New Zealand introduces its first national Wellbeing Budget

Signal of change / New Zealand introduces its first national Wellbeing Budget

By Areeba Hasan / 03 Jul 2019

New Zealand’s Finance Minister, Grant Robertson, recently announced details of the nation's first “Wellbeing Budget”: this national budget includes investment and success measures to pursue issues including mental health, child poverty, indegenous rights, sustainability, improved education and healthcare, and the digital age. The five priorities set out in the Budget are:

  • Taking Mental Health Seriously – Supporting mental wellbeing for all New Zealanders, with a special focus on under 24-year-olds
  • Improving Child Wellbeing – Reducing child poverty and improving child wellbeing, including addressing family violence
  • Supporting Māori and Pasifika Aspirations – Lifting Māori and Pacific incomes, skills and opportunities
  • Building a Productive Nation – Supporting a thriving nation in the digital age through innovation, social and economic opportunities
  • Transforming the Economy – Creating opportunities for productive businesses, regions, iwi and others to transition to a sustainable and low-emissions economy.

To track progress toward these goals, New Zealand will use 61 indicators including broader measures of success like the health of finances, natural resources, people and communities.

The Government is of the opinion that a powerful economy is not an accurate indicator of welfare. Prime Minister Jacinda Ardern said that GDP alone “does not guarantee improvement to living standards”. The new budget is thus designed to keep in mind all those that are left behind in the race towards economic growth.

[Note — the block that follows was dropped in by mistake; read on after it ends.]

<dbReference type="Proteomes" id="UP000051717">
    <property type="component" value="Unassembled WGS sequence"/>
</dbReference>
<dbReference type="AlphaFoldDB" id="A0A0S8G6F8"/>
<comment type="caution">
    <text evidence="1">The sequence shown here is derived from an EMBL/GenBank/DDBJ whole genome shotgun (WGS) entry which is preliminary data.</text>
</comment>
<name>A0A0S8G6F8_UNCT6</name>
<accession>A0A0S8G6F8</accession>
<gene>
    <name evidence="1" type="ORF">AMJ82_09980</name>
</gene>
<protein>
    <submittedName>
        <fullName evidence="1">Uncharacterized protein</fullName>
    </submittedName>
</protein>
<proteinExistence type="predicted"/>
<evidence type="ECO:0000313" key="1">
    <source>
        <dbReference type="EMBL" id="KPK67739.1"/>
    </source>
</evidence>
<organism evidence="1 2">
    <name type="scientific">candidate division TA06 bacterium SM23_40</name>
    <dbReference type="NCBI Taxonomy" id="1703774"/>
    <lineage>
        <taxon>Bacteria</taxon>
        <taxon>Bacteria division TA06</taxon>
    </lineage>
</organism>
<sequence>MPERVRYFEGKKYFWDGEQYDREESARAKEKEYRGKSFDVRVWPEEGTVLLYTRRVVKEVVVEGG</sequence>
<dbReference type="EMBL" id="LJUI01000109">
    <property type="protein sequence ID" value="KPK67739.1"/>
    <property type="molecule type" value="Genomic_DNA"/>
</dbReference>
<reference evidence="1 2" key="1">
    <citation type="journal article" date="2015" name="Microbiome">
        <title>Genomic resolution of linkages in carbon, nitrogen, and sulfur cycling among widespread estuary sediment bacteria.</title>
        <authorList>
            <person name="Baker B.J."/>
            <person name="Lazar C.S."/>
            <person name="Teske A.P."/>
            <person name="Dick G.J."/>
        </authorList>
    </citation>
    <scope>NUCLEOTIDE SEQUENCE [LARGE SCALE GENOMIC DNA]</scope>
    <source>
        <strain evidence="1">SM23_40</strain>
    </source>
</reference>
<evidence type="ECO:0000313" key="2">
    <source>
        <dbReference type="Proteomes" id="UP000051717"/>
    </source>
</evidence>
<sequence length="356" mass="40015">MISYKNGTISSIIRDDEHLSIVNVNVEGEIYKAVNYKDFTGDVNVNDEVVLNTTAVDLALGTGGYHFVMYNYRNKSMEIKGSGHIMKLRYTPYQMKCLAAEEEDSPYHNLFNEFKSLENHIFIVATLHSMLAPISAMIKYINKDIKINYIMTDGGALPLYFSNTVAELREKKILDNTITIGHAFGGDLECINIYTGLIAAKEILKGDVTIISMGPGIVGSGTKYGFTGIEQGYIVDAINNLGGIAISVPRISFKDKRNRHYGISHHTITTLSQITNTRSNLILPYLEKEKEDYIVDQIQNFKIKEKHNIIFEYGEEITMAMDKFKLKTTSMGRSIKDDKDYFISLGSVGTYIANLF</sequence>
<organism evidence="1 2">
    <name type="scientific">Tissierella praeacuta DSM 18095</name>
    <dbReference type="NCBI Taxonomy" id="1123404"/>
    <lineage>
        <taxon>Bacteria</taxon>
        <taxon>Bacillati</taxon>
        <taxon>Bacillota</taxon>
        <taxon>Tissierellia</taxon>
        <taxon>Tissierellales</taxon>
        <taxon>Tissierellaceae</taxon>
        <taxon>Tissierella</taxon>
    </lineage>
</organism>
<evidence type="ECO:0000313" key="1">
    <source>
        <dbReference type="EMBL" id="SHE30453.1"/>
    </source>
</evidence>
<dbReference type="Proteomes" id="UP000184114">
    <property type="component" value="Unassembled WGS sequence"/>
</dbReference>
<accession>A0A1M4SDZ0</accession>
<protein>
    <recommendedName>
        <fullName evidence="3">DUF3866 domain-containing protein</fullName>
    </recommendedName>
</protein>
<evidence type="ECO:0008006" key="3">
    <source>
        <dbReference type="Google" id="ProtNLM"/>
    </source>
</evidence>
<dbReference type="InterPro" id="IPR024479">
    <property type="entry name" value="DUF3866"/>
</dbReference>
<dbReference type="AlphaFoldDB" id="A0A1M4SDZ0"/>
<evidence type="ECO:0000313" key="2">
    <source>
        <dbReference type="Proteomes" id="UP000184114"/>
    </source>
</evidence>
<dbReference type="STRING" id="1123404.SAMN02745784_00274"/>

So what?

This new budget makes New Zealand the first western country to produce an entire budget based on wellbeing priorities. Traditional indicators of growth, such as national income and GDP, are not reflective of social and economic inequalities. The well-being budget’s goals include work towards the betterment of historically disadvantaged indegenous communities and tackling poverty which will inevitably lead to a more equal society. If managed properly, the budget will not only produce more happy citizens, but will also increase the overall productivity of the workforce.

A significant goal of the budget deals with sustainability and includes facets like climate change, sustainable land use and freshwater usage. This goal is especially important in today’s trying times.

Although the budget is a game-changing innovation for New Zealand, will it lead to any consequential transformations? Will New Zealand follow the lead of Bhutan that could not translate the introduction of its Happiness Index into real growth, or will it rise further up in the wellbeing  ratings?



What might the implications of this be? What related signals of change have you seen?

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